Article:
Mayernik’s five towns have certain deep elements in common. None of them was a totally planned city built up from scratch but became what they are gradually by absorbing earlier structures, becoming cities of both memory and vision. For their inhabitants, the City was a kind of culmination of human existence, almost a reflection of Paradise. For us, given our very different, industrialized cities, human life seems more authentic in the countryside. This shift in attitude was already evident in a figure like Jefferson: His preference for gentleman farmers is more a reaction against the cities he knew than a criticism of cities at their best. The earlier city forms valued country life too, but not in the Rousseauian vein. The good cities of the Renaissance sought a harmony between achievements that only larger human groupings can aspire to, and the beauty and simplicity of nature.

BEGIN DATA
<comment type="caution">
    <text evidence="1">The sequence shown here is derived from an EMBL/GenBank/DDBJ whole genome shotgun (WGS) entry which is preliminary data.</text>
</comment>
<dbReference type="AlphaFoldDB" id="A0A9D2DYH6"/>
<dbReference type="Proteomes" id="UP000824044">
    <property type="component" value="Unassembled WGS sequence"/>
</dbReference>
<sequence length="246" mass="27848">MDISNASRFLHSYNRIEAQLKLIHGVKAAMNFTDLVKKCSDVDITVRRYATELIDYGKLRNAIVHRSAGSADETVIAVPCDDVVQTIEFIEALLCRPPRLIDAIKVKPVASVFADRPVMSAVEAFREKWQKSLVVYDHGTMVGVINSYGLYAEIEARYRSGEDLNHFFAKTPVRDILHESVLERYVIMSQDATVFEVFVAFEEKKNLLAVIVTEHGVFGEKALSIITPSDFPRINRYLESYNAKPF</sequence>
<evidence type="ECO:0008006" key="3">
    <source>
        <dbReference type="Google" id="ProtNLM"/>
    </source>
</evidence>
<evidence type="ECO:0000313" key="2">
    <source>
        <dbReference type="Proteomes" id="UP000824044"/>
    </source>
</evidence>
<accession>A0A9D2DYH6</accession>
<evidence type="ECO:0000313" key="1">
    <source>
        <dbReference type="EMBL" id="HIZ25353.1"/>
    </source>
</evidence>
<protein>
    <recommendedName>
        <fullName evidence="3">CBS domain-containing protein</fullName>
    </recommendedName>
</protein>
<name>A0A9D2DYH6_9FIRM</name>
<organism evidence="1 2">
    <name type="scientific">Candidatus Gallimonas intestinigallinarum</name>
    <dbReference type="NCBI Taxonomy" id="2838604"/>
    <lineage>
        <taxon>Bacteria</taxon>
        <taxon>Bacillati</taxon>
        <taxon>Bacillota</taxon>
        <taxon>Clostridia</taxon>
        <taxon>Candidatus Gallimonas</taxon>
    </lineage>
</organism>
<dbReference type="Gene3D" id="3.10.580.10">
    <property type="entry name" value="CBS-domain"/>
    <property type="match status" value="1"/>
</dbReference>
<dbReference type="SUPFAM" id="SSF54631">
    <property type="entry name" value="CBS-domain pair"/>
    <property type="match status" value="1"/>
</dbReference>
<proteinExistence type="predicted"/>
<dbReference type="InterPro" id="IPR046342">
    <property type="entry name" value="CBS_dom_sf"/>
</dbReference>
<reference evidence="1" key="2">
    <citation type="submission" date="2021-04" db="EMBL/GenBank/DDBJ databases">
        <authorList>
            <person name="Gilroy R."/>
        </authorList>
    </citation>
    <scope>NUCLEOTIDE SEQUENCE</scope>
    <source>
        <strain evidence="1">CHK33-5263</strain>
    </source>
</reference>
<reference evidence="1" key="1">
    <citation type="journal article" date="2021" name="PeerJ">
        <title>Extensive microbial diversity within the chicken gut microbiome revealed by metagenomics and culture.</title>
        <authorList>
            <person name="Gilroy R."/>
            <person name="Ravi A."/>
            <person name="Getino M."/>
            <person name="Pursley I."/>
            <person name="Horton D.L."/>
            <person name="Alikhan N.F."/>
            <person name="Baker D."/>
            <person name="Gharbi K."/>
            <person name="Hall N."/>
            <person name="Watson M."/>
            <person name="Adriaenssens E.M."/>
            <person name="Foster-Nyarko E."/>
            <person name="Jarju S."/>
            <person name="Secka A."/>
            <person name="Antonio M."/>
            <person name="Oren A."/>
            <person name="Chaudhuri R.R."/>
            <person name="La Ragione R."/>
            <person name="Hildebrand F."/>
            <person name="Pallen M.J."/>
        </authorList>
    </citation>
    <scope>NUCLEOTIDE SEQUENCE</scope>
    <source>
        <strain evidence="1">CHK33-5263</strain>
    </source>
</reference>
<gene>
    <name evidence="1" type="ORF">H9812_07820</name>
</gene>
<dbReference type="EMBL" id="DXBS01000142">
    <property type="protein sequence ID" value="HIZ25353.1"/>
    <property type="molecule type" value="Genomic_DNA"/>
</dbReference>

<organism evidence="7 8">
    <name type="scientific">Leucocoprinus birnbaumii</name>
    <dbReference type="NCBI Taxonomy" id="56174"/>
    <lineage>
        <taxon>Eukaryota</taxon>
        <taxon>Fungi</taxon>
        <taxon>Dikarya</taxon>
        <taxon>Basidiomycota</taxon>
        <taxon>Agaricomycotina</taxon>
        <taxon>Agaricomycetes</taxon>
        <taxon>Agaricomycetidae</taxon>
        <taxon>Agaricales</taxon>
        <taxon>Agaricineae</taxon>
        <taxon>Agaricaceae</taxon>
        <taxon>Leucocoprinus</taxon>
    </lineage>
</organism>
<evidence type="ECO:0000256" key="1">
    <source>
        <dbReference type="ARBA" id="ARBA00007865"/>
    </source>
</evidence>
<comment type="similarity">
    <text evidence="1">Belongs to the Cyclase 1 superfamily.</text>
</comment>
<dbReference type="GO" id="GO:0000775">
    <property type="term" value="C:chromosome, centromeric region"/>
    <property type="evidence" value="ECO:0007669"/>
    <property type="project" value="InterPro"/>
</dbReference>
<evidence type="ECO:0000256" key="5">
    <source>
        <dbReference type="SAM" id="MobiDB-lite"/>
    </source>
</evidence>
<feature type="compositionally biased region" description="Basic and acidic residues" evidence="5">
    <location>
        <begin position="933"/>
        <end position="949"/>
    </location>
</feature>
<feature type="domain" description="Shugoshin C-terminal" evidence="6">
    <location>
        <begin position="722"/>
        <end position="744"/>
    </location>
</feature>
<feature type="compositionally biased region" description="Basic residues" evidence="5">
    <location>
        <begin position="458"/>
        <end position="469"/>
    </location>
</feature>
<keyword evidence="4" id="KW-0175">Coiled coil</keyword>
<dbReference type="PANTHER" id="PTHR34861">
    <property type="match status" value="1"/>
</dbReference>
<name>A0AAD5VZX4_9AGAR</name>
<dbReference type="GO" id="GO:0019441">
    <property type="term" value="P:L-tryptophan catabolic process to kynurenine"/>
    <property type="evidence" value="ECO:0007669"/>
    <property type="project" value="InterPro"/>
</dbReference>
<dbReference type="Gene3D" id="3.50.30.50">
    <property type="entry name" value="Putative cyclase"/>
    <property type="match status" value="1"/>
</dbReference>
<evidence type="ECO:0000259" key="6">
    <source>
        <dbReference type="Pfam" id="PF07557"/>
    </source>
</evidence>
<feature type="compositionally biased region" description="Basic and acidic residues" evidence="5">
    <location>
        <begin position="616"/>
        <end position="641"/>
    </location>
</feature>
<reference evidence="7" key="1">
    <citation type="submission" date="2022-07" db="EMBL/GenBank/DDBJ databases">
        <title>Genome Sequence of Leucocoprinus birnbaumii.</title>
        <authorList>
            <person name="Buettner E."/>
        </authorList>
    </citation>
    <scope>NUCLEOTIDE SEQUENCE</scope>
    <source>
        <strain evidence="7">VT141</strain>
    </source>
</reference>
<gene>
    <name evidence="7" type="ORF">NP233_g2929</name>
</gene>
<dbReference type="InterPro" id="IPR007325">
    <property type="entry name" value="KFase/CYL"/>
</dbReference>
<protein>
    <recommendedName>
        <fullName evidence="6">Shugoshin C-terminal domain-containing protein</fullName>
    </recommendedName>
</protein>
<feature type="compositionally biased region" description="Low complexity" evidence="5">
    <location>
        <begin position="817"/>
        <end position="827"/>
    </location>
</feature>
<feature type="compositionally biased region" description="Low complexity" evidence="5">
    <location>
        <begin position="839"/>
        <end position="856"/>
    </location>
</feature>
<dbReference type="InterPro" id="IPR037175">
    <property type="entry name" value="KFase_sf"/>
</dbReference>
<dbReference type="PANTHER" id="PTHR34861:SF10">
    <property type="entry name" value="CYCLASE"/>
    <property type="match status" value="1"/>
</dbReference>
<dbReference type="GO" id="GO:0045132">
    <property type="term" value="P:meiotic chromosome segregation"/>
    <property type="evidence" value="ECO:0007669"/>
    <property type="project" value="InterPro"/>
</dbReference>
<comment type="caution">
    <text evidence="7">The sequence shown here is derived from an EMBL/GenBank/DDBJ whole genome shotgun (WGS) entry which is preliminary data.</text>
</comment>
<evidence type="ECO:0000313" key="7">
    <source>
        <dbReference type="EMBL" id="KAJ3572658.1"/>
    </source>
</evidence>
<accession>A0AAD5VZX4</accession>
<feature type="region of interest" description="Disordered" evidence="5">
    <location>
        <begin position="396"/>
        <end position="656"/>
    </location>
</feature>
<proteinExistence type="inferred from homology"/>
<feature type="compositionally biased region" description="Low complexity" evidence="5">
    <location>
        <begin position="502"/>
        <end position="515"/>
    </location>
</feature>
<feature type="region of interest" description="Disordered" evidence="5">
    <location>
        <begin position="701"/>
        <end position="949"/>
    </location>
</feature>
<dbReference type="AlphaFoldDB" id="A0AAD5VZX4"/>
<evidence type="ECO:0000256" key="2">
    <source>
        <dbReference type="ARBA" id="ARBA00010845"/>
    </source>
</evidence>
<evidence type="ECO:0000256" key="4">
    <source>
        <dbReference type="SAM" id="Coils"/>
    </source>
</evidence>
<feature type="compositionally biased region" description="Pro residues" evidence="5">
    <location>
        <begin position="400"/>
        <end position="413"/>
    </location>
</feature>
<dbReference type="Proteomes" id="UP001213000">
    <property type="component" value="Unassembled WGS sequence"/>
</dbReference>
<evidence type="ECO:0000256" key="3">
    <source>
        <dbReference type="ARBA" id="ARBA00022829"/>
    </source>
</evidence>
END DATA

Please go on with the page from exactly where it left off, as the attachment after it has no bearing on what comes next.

And that city, as every Christian structure that honors the Incarnation must, was intended by its builders as a kind of three-dimensional reflection and home to the human body and mind. Or as Mayernik beautifully evokes the result: “For those of us lucky enough to visit Rome, Venice, Florence, Siena, or Pienza now, on one of those memorable days with an early autumn chill in the air, when the late afternoon light is fading toward dusk and we can smell logs of holm oak beginning to be burned in the fireplaces, when we hear bells ringing from campaniles close by and echoes from others far off, and we perhaps have a shapely carved stone bench to sit on, we would have to say that they weren’t far from wrong.”